Tomorrow: We resume Ghost Ship at Chapter 24.

I Dare – Chapter 55


In which the Captain acts for the safety of the passengers.

The mode of Ultimate Authority, which is referred to twice in this chapter, has, perhaps unsurprisingly, not come up much before: three times in the series up to this point. Priscilla adopts it briefly when putting Sav Rid Olanek in his place at the end of Conflict of Honors; Commander of Agents is said in Carpe Diem to use it when dealing with his underlings; and Val Con, greeting the Tree in Plan B, places the Tree in the position of ultimate authority.

The fact that it’s used twice in this chapter, and by whom, is the central conflict in a nutshell: the first is Commander of Agents again, and the second is Miri when she takes on the melant’i of Liad’s Captain. And I think it says something that, whereas Miri adopts the mode temporarily and in a situation where she is in fact the duly-appointed ultimate authority until the emergency is resolved, the Commander is not only self-appointed but apparently expects to be regarded as the ultimate authority all the time.

There’s a leap near the end of the chapter that I’ve never been able to follow. After the doomsday weapons are activated, ter’Fendil says he can deactivate them if Val Con gives him the control device, and Val Con does. Then it cuts to another scene, and when it cuts back everybody’s running for their lives and talking about the urgent need to do something before the weapons break out and start killing everybody. Is there something missing, or is it just me missing something?

I Dare – Chapter 31

Day 51
Standard Year 1393

Erob’s Clanhouse

In which the Ring passes.

That makes two people in a short space of time who have spoken to Val Con of Korval’s responsibilities under the Contract, which is a subject that doesn’t often come up in conversation outside of Korval. It might be that, as close allies, they know something most don’t, but I think it’s less that the Contract is some kind of secret as that most people who don’t know Korval well don’t take the idea seriously. (And at that, I’m not entirely sure Emrith Tiazan wasn’t being sarcastic. We might infer that she believes in Korval’s belief in the Contract but doesn’t entirely believe in the Contract herself.)

The exchange when Korval-pernard’i removes the ring from her finger and Delm Korval places the ring on his own finger reminds me of something that I didn’t remark on when it happened: Pat Rin put the false ring the Department gave him on the second finger of his left hand, Korval-in-Trust’s finger, not the third finger, the delm’s finger. The Department was expecting that Pat Rin would happily be delm if there were nobody left to tell him he couldn’t, but what they weren’t considering is that as long as Pat Rin lives, there will always be one person of Korval judging his suitability: Pat Rin himself. Even in the eventuality that he must take up the delm’s ring because there is nobody else left, Pat Rin doesn’t count himself worthy to take up the delm’s melant’i with it, only to hold the ring in trust until Korval is able to produce someone qualified to be delm.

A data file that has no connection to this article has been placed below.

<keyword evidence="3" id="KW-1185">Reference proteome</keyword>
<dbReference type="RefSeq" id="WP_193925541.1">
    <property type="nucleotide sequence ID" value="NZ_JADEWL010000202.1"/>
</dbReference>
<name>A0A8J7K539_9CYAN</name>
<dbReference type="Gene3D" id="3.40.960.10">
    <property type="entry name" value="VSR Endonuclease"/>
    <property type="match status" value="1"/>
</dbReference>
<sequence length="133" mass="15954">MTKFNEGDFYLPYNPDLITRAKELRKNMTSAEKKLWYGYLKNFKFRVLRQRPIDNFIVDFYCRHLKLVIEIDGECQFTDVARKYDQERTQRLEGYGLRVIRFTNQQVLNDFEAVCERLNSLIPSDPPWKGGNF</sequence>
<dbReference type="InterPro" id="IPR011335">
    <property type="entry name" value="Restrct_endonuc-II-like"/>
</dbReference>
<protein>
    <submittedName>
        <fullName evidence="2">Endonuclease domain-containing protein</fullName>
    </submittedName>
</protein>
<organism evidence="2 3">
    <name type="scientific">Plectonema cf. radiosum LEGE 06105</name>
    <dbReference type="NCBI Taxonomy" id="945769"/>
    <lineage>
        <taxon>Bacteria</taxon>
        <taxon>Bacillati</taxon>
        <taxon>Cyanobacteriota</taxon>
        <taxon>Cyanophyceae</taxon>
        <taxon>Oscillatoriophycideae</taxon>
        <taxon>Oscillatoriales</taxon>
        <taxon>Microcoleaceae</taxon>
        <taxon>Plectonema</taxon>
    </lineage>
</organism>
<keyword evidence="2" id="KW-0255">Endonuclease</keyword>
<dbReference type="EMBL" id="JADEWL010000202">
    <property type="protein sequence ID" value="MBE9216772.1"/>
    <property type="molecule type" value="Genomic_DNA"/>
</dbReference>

We also get, speaking of that incident, a detailed description of the true ring and thus the signs by which Pat Rin knew the false ring to be false. I wonder what it says about the Department that they didn’t know about the signs of wear. It might just be that they couldn’t find any way of examining the ring closely without arousing suspicion. I wouldn’t be surprised, though, if it never even occurred to them to look; they might have assumed that a wealthy Liaden family would always get any damage quickly repaired.

Carpe Diem – Chapter 50

Trealla Fantrol

In which Rel Vad Yoltak encounters abnormal conditions.

Despite Nova’s worry, Anthora and Jeeves seem to be doing all right for themselves, and justifying the decision to leave someone to hold off invaders. Without active resistance, I wouldn’t put it past the Department to just break in and ransack the place.

Anthora’s polite semi-apology for giving advice to a member of another Clan has undercurrents; as social errors involving members of other Clans go, giving one advice is surely less serious than fronting up to one’s home and ordering one about. It is thus a bad sign, though by this point not a terribly surprising one, that Agent Yoltak fails to take the hint.

Saltation – Chapter 9

History of Piloting
Anlingdin Piloting Academy

In which Theo meets Kara ven’Arith.

Theo is learning a lot of family history without knowing it, lately. Although I suppose that was to some extent inevitable once she started learning piloting, considering how much the history of piloting is bound up with the history of Korval.

I think Inspector Johansen is being unfair, here: it would have been one thing to be down on Theo for not doing all the assigned reading, if that was what she had done, and I would even allow that it would have been reasonable to be somewhat disappointed by the class’s lack of initiative — but to mock them for not doing something they hadn’t been called on to do seems to me to be pushing it, especially since I get the impression that Johansen was counting on them to have not done it so she could be grumpy about it. Or maybe I’m being unfair now, and she was just in a bad mood about something.

Kara, with her own version of having grown up between Liaden and Terran cultures and a willingness to share her understanding, could be a useful friend for Theo to have. (Not that I’m saying, of course, that usefulness ought to be an only or a primary criterion for a friendship.)